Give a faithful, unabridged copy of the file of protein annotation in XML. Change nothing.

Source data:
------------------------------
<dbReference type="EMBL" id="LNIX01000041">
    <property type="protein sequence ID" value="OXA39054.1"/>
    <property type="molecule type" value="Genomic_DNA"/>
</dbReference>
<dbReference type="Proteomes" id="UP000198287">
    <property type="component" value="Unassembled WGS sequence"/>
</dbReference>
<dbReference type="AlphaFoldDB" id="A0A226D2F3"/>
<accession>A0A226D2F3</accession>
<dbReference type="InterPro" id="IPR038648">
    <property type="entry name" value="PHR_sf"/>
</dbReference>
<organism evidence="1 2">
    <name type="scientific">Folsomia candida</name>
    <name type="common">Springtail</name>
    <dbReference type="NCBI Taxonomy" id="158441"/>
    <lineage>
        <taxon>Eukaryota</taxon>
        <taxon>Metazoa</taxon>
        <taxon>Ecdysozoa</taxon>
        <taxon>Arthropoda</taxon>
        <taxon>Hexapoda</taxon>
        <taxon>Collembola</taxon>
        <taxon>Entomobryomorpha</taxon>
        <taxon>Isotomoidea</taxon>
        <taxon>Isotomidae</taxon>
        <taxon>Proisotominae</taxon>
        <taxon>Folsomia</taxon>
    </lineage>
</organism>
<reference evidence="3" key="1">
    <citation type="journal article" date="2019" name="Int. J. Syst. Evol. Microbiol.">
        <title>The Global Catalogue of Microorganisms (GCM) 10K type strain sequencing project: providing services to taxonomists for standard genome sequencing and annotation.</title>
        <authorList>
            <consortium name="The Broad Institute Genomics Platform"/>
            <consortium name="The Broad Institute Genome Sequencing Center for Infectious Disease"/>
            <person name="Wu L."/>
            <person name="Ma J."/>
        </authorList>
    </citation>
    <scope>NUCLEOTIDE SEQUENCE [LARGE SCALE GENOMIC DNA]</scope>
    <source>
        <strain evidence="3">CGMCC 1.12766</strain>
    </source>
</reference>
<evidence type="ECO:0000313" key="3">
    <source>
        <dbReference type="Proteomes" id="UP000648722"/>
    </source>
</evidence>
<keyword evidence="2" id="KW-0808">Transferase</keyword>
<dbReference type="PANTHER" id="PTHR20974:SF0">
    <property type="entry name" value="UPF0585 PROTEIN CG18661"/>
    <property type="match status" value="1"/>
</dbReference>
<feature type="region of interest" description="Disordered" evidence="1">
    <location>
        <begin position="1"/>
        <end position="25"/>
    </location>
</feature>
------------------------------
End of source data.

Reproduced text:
<dbReference type="EMBL" id="LNIX01000041">
    <property type="protein sequence ID" value="OXA39054.1"/>
    <property type="molecule type" value="Genomic_DNA"/>
</dbReference>
<dbReference type="Proteomes" id="UP000198287">
    <property type="component" value="Unassembled WGS sequence"/>
</dbReference>
<dbReference type="AlphaFoldDB" id="A0A226D2F3"/>
<accession>A0A226D2F3</accession>
<dbReference type="InterPro" id="IPR038648">
    <property type="entry name" value="PHR_sf"/>
</dbReference>
<organism evidence="1 2">
    <name type="scientific">Folsomia candida</name>
    <name type="common">Springtail</name>
    <dbReference type="NCBI Taxonomy" id="158441"/>
    <lineage>
        <taxon>Eukaryota</taxon>
        <taxon>Metazoa</taxon>
        <taxon>Ecdysozoa</taxon>
        <taxon>Arthropoda</taxon>
        <taxon>Hexapoda</taxon>
        <taxon>Collembola</taxon>
        <taxon>Entomobryomorpha</taxon>
        <taxon>Isotomoidea</taxon>
        <taxon>Isotomidae</taxon>
        <taxon>Proisotominae</taxon>
        <taxon>Folsomia</taxon>
    </lineage>
</organism>
<reference evidence="3" key="1">
    <citation type="journal article" date="2019" name="Int. J. Syst. Evol. Microbiol.">
        <title>The Global Catalogue of Microorganisms (GCM) 10K type strain sequencing project: providing services to taxonomists for standard genome sequencing and annotation.</title>
        <authorList>
            <consortium name="The Broad Institute Genomics Platform"/>
            <consortium name="The Broad Institute Genome Sequencing Center for Infectious Disease"/>
            <person name="Wu L."/>
            <person name="Ma J."/>
        </authorList>
    </citation>
    <scope>NUCLEOTIDE SEQUENCE [LARGE SCALE GENOMIC DNA]</scope>
    <source>
        <strain evidence="3">CGMCC 1.12766</strain>
    </source>
</reference>
<evidence type="ECO:0000313" key="3">
    <source>
        <dbReference type="Proteomes" id="UP000648722"/>
    </source>
</evidence>
<keyword evidence="2" id="KW-0808">Transferase</keyword>
<dbReference type="PANTHER" id="PTHR20974:SF0">
    <property type="entry name" value="UPF0585 PROTEIN CG18661"/>
    <property type="match status" value="1"/>
</dbReference>
<feature type="region of interest" description="Disordered" evidence="1">
    <location>
        <begin position="1"/>
        <end position="25"/>
    </location>
</feature>